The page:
The El Manouzis have always been people with a ‘fire in the belly’, says Nizar. It’s a family trait. “Generations of El Manouzis have fought against inequality and for freedom in Morocco. There’s even a book about our family called Jaren van lood written by Sietske de Boer.” The book, literary non-fiction, describes the struggles of many, including Nizar’s grandfather, against the French for an independent Morocco. However, independence didn’t usher in a period of freedom and democracy as they had hoped, so the El Manouzis continued their opposition, now against King Hassan II. This led to harsh reprisals in which some family members were killed. Nizar’s father came to the Netherlands to study Philosophy, but immigrating didn’t extinguish the fire. The fighting spirit was literally passed on from father to son. “How you live your life is always up to you. That’s what my father taught me.”

Nizar visits his family in Morocco three times a year. Over the past few years, he hasn’t made this journey on his own. Instead, he invites other students to accompany him. “I thought: I’m going anyway, so why not give others a chance to learn about Morocco? Around seven students come with me each time. They could be students from IBCoM or Law; each group has people from a wide range of backgrounds.”

Moroccan roots

Thanks to the presence of other students, Nizar also learned about another side of Morocco. “If I walk through the market alone, people ignore me, but when I’m with a group of tourists, people always want to strike up a conversation with us.” According to Nizar, because of his Moroccan background, he doesn’t stand out from the crowd when in Morocco. And while he recognises some of his own traits when he’s there, he doesn’t feel these are an important part of his identity. “I have much more in common with people who have the same values and purpose. If someone also coincidentally has family in Morocco, that doesn’t automatically mean we’ll get along well. What makes a lasting impression on me is when someone shows respect for others and is curious about their stories.”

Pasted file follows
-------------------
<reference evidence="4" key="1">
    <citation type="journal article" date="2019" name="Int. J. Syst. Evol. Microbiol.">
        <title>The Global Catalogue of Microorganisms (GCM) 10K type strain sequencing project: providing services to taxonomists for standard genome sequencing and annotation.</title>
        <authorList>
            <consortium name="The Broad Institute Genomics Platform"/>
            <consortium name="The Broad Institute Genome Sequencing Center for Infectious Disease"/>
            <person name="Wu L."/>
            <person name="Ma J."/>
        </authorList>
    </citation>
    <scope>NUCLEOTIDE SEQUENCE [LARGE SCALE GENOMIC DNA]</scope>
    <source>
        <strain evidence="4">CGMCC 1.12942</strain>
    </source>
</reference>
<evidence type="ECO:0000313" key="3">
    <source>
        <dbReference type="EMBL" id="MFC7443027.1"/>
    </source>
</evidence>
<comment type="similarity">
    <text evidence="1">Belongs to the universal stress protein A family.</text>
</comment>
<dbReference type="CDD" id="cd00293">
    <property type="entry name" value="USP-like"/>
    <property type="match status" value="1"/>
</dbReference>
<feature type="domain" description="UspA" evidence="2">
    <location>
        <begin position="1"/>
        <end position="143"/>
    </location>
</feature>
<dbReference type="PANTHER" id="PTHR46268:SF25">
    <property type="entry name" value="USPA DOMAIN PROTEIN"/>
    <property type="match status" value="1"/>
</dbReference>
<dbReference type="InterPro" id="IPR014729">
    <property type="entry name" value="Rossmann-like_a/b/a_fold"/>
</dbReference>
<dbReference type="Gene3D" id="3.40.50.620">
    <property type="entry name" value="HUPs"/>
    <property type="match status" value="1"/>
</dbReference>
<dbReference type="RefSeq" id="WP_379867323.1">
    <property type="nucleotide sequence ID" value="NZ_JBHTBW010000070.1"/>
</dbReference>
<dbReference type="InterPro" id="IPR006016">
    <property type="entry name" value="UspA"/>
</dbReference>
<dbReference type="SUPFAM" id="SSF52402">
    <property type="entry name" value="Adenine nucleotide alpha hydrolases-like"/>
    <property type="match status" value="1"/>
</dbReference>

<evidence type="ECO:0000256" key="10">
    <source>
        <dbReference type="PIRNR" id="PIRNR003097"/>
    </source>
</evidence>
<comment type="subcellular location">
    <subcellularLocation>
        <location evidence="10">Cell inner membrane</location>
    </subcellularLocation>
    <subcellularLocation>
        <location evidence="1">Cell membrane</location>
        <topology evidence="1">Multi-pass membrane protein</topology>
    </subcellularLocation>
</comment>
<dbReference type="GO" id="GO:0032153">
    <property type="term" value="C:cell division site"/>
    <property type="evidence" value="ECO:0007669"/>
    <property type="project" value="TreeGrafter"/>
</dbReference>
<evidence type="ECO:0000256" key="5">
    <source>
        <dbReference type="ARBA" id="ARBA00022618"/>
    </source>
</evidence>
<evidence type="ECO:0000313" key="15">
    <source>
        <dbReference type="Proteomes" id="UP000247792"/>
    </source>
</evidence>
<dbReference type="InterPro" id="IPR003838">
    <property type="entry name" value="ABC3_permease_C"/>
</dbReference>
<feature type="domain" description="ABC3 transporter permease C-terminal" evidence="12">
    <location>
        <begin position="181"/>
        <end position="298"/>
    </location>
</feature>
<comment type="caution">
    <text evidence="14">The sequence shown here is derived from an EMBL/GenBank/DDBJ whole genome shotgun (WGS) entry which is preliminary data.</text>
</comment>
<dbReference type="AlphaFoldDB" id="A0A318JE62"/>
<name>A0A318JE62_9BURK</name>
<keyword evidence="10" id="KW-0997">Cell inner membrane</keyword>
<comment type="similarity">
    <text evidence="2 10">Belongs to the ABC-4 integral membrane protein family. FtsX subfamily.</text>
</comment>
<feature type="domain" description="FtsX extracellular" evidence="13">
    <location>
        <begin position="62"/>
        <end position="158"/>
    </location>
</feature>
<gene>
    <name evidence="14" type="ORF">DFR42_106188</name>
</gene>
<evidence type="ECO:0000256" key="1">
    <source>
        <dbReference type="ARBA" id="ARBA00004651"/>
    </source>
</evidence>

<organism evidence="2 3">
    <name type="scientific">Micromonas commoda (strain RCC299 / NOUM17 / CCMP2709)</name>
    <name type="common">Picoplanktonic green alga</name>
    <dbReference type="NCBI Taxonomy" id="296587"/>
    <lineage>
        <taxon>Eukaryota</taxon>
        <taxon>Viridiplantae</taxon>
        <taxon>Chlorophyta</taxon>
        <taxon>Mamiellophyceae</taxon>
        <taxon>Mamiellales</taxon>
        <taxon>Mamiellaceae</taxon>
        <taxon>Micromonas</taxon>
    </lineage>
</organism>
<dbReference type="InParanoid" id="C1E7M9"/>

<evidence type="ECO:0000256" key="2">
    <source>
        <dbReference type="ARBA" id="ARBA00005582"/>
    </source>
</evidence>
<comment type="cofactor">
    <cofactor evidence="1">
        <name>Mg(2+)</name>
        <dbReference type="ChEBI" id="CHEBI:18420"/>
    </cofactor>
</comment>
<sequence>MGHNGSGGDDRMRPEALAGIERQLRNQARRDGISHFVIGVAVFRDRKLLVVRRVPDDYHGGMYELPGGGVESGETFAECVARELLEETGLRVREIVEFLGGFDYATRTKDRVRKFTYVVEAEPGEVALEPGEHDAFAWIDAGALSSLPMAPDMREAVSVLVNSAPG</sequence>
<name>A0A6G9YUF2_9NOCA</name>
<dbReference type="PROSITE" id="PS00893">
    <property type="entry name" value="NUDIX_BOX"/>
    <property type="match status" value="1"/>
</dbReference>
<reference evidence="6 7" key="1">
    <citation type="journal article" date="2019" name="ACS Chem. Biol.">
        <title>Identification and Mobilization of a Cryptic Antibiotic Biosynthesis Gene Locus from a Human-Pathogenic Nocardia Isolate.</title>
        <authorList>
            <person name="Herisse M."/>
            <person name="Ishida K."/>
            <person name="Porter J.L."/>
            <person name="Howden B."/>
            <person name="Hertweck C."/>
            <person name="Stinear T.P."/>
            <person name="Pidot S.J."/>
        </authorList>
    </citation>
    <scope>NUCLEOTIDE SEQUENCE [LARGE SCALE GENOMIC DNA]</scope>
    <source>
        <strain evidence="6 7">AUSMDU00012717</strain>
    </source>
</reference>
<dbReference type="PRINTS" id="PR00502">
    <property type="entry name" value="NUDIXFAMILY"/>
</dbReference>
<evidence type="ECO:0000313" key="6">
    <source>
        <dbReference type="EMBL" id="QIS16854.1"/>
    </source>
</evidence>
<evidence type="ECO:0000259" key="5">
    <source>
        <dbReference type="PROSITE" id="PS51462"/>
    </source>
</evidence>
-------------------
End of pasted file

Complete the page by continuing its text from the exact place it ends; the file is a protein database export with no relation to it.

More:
Still, Nizar is aware of how his Dutch and Moroccan sides have an influence on him. As he puts it, in the Netherlands it’s more about substance, while in Morocco it more about the relationship. “This summer in Morocco I was sent on an errand and when I walked into the shop, I immediately asked for the product I needed. The man in the shop was almost shocked by how blunt I was, and he said so too. His response was ‘First tell me how you’re doing’, while I just wanted to get the job done.”